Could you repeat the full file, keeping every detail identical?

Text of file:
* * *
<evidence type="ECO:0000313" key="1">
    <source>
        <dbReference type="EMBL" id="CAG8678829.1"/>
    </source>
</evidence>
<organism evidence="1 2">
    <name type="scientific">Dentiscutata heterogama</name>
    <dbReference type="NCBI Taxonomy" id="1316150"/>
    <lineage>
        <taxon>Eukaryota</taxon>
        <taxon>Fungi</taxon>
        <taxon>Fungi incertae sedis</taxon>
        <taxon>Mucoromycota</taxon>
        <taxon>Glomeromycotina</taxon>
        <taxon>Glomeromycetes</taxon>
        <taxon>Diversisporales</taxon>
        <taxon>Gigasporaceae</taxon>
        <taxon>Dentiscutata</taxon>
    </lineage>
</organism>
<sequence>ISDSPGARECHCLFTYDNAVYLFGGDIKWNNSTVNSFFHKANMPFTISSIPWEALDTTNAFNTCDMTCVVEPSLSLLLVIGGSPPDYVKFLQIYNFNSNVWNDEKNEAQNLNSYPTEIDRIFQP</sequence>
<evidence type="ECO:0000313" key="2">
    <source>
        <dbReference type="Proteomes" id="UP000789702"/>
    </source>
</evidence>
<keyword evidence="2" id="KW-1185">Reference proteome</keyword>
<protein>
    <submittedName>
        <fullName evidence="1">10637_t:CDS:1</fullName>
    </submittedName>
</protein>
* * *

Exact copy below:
<evidence type="ECO:0000313" key="1">
    <source>
        <dbReference type="EMBL" id="CAG8678829.1"/>
    </source>
</evidence>
<organism evidence="1 2">
    <name type="scientific">Dentiscutata heterogama</name>
    <dbReference type="NCBI Taxonomy" id="1316150"/>
    <lineage>
        <taxon>Eukaryota</taxon>
        <taxon>Fungi</taxon>
        <taxon>Fungi incertae sedis</taxon>
        <taxon>Mucoromycota</taxon>
        <taxon>Glomeromycotina</taxon>
        <taxon>Glomeromycetes</taxon>
        <taxon>Diversisporales</taxon>
        <taxon>Gigasporaceae</taxon>
        <taxon>Dentiscutata</taxon>
    </lineage>
</organism>
<sequence>ISDSPGARECHCLFTYDNAVYLFGGDIKWNNSTVNSFFHKANMPFTISSIPWEALDTTNAFNTCDMTCVVEPSLSLLLVIGGSPPDYVKFLQIYNFNSNVWNDEKNEAQNLNSYPTEIDRIFQP</sequence>
<evidence type="ECO:0000313" key="2">
    <source>
        <dbReference type="Proteomes" id="UP000789702"/>
    </source>
</evidence>
<keyword evidence="2" id="KW-1185">Reference proteome</keyword>
<protein>
    <submittedName>
        <fullName evidence="1">10637_t:CDS:1</fullName>
    </submittedName>
</protein>